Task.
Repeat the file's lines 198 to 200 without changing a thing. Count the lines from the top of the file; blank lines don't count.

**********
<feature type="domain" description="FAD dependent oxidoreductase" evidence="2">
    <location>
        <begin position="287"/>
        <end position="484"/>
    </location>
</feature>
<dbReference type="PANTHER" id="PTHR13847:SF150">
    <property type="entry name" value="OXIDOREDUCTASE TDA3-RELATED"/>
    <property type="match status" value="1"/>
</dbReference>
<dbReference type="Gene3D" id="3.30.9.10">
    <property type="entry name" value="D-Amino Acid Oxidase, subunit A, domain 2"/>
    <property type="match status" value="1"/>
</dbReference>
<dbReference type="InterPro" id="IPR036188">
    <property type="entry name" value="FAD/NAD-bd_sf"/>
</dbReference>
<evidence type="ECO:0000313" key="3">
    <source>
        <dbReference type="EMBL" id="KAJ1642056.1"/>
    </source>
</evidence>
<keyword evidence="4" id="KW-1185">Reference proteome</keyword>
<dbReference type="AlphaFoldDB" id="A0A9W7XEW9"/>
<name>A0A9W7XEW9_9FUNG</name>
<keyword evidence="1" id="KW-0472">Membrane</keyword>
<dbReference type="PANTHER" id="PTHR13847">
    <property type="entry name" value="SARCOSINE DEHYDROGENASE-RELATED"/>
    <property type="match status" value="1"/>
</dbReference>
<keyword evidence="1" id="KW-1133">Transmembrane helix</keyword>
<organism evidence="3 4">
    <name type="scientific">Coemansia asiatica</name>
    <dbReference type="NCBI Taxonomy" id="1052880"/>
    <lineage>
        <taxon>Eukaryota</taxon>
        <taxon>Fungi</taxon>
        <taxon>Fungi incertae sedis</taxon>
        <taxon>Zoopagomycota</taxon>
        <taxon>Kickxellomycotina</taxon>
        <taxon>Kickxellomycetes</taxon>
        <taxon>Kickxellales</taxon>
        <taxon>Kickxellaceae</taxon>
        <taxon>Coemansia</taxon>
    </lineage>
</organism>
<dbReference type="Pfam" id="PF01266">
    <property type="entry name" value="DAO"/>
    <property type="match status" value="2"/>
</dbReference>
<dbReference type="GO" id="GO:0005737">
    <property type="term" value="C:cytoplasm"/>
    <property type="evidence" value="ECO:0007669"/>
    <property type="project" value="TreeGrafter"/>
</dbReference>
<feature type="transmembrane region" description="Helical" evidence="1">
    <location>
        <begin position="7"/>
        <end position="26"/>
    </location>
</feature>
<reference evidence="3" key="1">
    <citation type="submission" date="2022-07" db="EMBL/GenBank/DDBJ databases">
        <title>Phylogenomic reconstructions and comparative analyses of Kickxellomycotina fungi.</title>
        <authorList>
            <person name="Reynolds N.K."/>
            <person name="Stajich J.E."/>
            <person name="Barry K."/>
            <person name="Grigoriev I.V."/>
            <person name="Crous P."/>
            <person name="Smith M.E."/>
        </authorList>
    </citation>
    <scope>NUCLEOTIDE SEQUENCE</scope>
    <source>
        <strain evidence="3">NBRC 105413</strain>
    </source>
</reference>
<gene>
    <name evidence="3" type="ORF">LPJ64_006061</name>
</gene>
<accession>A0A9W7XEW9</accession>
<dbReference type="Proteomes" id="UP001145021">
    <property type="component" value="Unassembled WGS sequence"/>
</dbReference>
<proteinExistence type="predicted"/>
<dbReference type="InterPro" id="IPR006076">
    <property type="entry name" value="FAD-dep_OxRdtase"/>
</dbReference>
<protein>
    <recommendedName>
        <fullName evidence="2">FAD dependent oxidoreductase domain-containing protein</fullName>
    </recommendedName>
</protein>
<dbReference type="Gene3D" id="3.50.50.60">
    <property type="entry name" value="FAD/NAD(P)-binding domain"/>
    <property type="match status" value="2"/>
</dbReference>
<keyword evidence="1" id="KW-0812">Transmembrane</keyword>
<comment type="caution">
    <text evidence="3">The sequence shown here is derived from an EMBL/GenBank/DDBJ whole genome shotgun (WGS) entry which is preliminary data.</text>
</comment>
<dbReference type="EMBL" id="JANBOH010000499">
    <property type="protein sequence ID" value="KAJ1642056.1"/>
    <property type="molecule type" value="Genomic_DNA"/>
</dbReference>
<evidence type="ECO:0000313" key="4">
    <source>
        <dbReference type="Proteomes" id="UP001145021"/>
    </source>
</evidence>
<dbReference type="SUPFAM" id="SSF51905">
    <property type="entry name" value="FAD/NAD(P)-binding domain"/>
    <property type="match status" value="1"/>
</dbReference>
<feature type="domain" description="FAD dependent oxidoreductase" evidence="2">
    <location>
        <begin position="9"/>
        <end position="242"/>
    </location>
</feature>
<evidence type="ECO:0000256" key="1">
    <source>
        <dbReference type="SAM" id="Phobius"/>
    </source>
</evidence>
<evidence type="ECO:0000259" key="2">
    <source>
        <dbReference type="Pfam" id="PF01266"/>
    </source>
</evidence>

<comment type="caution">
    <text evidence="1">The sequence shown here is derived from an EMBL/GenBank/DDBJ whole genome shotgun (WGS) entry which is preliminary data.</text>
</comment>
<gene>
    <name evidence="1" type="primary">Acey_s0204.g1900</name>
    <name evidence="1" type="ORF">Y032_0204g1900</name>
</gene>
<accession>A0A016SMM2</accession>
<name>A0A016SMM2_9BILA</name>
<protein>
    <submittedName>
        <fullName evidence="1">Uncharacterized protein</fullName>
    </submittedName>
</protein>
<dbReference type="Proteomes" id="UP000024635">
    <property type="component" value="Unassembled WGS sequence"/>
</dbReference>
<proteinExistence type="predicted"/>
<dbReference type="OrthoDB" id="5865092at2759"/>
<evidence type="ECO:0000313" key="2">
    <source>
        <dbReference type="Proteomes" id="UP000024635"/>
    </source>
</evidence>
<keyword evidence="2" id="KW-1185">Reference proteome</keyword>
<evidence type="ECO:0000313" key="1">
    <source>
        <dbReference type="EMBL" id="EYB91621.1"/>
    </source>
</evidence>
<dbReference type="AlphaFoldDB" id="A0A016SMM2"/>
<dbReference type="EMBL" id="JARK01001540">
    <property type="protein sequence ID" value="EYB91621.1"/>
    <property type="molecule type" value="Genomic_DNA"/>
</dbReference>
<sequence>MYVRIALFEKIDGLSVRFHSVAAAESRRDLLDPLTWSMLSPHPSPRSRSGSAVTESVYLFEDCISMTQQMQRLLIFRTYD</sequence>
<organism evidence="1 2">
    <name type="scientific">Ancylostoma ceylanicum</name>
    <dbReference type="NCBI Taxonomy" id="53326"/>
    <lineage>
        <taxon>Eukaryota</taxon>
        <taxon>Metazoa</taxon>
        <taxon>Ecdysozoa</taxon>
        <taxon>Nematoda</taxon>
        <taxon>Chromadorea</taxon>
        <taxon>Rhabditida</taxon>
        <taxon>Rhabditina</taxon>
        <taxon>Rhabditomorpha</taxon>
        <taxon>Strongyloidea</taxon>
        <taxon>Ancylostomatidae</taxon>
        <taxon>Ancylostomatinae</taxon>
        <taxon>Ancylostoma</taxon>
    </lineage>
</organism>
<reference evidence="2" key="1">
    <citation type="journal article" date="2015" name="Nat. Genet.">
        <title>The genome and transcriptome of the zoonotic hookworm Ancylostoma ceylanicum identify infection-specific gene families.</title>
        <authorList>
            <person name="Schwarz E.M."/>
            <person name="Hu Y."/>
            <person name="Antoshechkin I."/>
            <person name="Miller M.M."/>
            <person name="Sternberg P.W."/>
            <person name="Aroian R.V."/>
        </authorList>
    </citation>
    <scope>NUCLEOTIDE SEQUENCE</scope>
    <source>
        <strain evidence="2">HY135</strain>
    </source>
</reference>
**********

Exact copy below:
    <scope>NUCLEOTIDE SEQUENCE</scope>
    <source>
        <strain evidence="2">HY135</strain>